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Vineyard training systems

The style of the wine you are sipping is the result of many factors, not just the characteristics of the used grape or grapes. The process of shaping the wine begins in the vineyard, controlling the yield of the vines, ensuring they get enough sun, enough water, enough warmth.

One of the basic ways that the vinegrower controls these factors is by choosing a specific training system for his vineyard.

Let’s discover the main ones.

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Wine world after COVID-19

2019 has been a positive year for the wine industry, a year in which consumption and production were balanced, and a new record in commerced volumes, with Italy as the world leader, was established. The deep fall of Ho.Re.Ca. and enotourism of this year, though, will radically and permanently change the world of wine: consumption, prices, profits are expected to lower, especially in Europe, between 35% and 50%.

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Sweet wine making

Nothing better than a glass of Moscato d'Asti to pair your Easter dessert, or a sip of Picolit to complete your herb-cheese tasting experience.
Sweet wines haven't been popular in the last years as they were in the past, but they have a lot to tell to the one who is willing to listen. Discover more on the delicate techniques to make them with our latest infographic.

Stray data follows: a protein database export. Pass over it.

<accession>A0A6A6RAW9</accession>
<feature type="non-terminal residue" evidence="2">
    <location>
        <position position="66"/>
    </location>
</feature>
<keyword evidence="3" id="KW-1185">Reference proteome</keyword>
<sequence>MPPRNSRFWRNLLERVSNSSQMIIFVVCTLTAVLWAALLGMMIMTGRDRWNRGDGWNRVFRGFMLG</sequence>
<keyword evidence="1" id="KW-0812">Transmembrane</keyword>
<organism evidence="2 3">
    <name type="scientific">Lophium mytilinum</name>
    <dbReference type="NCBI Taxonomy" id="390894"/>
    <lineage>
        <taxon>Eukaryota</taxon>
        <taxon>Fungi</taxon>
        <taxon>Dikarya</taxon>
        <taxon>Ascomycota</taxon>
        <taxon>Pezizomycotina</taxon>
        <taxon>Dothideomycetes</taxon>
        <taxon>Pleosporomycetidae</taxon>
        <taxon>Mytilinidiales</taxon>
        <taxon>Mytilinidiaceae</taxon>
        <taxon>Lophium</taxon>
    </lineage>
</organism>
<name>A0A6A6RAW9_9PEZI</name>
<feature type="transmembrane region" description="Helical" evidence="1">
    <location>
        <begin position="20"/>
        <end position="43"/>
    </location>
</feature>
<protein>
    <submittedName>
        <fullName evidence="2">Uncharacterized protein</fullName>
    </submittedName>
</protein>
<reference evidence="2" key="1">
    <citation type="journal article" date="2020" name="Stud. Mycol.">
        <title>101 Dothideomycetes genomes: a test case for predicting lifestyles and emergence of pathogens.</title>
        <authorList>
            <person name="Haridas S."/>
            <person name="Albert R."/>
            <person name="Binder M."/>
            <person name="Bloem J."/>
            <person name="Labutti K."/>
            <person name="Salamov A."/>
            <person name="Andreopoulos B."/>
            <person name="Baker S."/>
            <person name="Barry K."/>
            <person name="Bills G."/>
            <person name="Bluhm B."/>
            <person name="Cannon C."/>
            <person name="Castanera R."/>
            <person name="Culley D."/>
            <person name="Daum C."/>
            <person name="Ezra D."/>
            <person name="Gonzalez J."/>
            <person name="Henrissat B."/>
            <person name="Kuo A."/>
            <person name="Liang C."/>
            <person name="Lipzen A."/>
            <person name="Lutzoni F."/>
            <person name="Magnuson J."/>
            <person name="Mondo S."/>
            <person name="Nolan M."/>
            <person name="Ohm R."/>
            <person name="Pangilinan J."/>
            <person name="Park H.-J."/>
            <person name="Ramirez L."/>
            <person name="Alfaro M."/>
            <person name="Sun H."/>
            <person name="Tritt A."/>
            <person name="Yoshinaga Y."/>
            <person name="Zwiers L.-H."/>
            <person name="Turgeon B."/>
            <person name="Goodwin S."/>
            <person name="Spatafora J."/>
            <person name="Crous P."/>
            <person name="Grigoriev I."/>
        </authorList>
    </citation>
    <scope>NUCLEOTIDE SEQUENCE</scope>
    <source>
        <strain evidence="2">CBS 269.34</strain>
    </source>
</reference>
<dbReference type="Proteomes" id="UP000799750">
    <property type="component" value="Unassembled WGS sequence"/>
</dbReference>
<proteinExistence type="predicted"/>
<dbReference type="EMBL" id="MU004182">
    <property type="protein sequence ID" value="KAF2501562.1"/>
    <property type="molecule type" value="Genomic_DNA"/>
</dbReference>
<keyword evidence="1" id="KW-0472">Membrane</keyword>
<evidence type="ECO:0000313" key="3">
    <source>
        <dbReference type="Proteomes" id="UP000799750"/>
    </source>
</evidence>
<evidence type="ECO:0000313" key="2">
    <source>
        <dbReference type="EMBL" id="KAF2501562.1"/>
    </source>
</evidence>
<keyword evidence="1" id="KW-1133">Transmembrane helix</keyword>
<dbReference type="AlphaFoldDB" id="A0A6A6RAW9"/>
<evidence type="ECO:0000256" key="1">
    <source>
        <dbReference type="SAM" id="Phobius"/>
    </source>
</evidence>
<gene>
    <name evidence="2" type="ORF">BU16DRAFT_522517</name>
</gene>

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Wine and Cheese

One of the best ways to enjoy wine is by pairing it to food. The right match can exalt the flavor and characteristic of both, with the wine complementing or smoothing the personality of the food, improving its style, and your overall experience.
Wine and cheese are amongst the most typical pairings for a meal or a snack, and we suggest you try the options below, sure that you’ll love them!

wine and cheese pairings

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Barolo wine and unified Italy: what do they have in common?

In Italy Barolo is called “the king of wines” and this nickname is well deserved for its long history, its excellent characteristics and international prestige and popularity. Not everybody knows that the histories of Barolo and the Italian nation are connected by the same advocate: a man generally known as Cavour.

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Chianti vs Chianti Classico: Italian wine disambiguation

chianti fiasco Italian wineChianti is one of the most famous Italian wines in the world, typically associated with a squat bottle enclosed in a straw basket, the “fiasco”.